There isn’t really an incentive for Spotify to clean up repetitive tracks or bizarre artist names. In a way, these prolific posters are just executing an extreme version of Spotify CEO Daniel Ek’s vision of a world where artists spend less time on their music and focus more on volume. The platform’s own goal, as Liz Pelly wrote in The Baffler in 2017, is (arguably) to “fit music snugly into an emotional regulation capsule optimized for maximum clicks.”
There is a way, I think, that this fits into the recent stories about the Spotify-owned Anchor’s having to deal with counterfeit podcasts on the platform. It’s all very YouTube-like, and as I said in an earlier newsletter: if you’re building out a YouTube-style platform, you gotta brace yourself for YouTube-style chicanery.
The other big thing that this makes me think about: it’s a strong reminder that, as much as Spotify is increasingly turning into a publisher, it is still, primarily, a platform with baseline platform problems.
(4) Keep an eye on the bigger tensions. From Reuters: “Apple critics form coalition to challenge App Store fees.” Spotify is part of that coalition. Meanwhile, we seem to be drifting into a more aggressive space with the tech antitrust story.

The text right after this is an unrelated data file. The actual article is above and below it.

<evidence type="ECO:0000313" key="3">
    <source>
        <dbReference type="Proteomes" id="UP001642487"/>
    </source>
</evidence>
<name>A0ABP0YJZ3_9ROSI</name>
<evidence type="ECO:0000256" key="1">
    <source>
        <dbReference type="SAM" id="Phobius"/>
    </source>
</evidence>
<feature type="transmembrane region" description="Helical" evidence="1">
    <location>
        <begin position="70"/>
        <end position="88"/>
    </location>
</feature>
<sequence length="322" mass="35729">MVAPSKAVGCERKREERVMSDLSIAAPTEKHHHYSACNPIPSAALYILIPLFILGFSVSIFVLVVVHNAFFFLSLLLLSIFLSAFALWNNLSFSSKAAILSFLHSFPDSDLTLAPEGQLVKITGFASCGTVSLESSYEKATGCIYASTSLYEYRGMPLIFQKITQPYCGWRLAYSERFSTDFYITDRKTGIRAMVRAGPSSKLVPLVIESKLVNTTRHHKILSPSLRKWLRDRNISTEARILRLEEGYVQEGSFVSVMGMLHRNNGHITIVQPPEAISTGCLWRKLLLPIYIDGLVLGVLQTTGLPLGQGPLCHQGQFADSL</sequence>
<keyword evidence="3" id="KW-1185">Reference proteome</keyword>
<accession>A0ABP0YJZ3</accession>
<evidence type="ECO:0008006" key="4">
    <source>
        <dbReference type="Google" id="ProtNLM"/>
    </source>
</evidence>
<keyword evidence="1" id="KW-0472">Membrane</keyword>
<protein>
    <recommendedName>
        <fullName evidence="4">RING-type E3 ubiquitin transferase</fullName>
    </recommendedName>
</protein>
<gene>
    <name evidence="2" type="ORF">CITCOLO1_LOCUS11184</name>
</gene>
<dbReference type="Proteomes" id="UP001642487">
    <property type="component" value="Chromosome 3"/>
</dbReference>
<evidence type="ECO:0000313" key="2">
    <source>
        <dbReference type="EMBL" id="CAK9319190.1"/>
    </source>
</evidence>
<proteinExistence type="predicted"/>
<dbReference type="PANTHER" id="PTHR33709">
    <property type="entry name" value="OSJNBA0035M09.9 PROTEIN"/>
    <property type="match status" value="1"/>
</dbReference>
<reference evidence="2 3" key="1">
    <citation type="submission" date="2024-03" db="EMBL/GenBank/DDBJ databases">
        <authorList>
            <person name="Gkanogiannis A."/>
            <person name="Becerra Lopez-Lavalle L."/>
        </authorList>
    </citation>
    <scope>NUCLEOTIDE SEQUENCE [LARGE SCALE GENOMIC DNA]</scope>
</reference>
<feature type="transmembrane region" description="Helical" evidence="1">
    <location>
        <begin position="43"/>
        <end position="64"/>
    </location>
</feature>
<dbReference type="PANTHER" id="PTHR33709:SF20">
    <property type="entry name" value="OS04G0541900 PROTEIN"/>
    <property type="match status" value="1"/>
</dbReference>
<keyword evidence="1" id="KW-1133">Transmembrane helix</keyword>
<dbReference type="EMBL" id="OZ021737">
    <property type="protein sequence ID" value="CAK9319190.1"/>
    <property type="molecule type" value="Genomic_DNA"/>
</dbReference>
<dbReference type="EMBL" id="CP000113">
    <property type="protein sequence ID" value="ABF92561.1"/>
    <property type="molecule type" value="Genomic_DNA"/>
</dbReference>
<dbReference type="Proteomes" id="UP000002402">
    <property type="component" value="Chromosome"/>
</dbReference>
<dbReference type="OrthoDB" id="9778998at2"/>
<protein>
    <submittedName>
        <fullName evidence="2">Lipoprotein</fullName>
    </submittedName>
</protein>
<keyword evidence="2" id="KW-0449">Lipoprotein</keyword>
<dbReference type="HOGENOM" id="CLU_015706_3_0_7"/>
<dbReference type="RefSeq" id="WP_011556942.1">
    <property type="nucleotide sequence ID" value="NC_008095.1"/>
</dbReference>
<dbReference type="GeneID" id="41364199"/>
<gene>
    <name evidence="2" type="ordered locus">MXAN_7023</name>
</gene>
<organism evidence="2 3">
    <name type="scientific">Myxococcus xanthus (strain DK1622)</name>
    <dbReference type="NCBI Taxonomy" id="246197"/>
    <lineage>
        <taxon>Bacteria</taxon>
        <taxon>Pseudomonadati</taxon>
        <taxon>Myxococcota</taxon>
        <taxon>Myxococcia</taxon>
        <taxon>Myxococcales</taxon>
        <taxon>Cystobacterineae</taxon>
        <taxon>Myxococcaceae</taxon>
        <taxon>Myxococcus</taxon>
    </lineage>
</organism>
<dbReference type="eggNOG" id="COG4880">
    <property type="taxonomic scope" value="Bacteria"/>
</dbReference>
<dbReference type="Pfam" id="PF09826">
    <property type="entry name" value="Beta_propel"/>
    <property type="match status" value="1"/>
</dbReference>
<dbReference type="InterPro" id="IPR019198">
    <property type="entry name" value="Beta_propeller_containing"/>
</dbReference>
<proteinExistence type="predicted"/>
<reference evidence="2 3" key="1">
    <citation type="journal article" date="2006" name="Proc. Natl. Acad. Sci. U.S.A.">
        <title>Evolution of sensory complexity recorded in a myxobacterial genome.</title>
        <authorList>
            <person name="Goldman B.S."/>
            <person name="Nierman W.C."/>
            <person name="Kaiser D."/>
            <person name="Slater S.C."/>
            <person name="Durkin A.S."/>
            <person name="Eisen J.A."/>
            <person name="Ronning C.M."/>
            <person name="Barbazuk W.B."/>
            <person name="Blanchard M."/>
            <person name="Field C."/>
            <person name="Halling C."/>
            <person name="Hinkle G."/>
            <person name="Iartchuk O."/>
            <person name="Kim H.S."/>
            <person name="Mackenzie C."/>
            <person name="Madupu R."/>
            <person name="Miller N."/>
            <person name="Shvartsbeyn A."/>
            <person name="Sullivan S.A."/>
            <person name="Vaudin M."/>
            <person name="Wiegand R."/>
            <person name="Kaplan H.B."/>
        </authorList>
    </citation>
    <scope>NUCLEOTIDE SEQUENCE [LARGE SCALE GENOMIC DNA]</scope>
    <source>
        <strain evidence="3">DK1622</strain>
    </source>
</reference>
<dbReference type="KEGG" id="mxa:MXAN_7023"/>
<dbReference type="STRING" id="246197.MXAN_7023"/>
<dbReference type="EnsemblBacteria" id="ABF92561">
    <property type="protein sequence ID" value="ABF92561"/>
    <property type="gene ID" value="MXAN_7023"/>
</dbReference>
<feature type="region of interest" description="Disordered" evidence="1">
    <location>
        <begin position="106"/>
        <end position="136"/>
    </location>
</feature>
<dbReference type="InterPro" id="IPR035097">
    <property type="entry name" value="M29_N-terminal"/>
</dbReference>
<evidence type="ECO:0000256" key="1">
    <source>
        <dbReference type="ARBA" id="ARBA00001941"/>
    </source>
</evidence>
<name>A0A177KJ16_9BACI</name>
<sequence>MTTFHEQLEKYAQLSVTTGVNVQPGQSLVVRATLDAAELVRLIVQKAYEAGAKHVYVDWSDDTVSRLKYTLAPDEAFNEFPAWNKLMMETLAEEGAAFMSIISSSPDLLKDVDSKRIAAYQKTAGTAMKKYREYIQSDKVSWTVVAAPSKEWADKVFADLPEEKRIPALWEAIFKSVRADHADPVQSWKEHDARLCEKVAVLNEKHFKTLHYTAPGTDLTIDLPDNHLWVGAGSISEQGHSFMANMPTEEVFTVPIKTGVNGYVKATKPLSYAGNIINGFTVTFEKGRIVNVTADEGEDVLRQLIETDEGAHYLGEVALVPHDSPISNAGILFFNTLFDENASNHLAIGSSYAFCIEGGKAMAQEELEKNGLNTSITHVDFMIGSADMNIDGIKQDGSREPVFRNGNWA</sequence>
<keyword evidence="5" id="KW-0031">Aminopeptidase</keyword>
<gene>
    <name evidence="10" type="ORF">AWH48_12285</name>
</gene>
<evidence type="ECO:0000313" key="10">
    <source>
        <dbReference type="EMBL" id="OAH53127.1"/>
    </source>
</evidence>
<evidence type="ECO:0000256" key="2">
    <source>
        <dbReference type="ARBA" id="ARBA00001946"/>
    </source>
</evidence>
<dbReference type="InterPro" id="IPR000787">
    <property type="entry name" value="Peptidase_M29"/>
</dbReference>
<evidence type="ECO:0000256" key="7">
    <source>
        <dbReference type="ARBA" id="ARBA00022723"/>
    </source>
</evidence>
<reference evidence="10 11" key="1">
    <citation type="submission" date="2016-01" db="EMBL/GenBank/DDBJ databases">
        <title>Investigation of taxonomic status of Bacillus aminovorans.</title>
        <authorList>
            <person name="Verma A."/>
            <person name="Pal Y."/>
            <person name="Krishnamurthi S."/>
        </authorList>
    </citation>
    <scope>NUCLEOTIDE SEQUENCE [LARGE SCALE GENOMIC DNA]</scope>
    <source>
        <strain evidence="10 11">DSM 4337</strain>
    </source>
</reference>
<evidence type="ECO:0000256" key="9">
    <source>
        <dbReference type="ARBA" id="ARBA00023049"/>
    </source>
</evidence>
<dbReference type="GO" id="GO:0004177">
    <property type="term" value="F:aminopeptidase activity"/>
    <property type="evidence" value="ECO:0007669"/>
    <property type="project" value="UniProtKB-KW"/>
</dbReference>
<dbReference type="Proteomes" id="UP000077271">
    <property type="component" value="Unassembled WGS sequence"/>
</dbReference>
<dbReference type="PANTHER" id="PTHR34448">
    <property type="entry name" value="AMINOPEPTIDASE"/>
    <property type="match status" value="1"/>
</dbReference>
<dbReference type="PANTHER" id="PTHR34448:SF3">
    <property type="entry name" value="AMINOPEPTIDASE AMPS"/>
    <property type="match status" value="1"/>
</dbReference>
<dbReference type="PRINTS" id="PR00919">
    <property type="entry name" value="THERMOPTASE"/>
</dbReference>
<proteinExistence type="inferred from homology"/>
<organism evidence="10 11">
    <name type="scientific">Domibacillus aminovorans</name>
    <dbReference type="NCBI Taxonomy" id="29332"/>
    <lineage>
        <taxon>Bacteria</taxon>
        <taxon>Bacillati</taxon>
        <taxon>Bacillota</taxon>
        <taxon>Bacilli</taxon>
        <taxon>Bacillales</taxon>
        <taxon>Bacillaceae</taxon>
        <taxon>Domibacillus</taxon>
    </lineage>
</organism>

|Public media shake-up. From the Minnesota Star Tribune:
|Public media shake-up. From the Minnesota Star Tribune:
In other news…
Hillary Clinton is launching a podcast with iHeartMedia, making her the second failed Democratic presidential candidate to make a podcast with iHeartMedia and the second Clinton to publicly formalize a podcast deal with iHeartMedia.
From a press release in my inbox: “Cadence13, a leading premium podcast company and part of Entercom’s Podcast Network, today announced that it will partner with Pulitzer Prize-winning and New York Times bestselling author Tim Weiner, Jigsaw Productions and Prologue Projects for Whirlwind, a ten-part original documentary podcast franchise that tells the story of the 75-year battle between the US and Russia that led to the election and impeachment of an American president.” The increasing complexity of these projects makes for extremely, extremely long announcements.
From the Los Angeles Times: “A Latina void in podcasting? The women of ‘Locatora Radio’ are all over that.”
Digiday has an interesting write-up on Schibsted, the Norwegian publishing group that currently publishes over forty podcasts, spending the last year building its own podcast platform as part of its bid to grow revenue.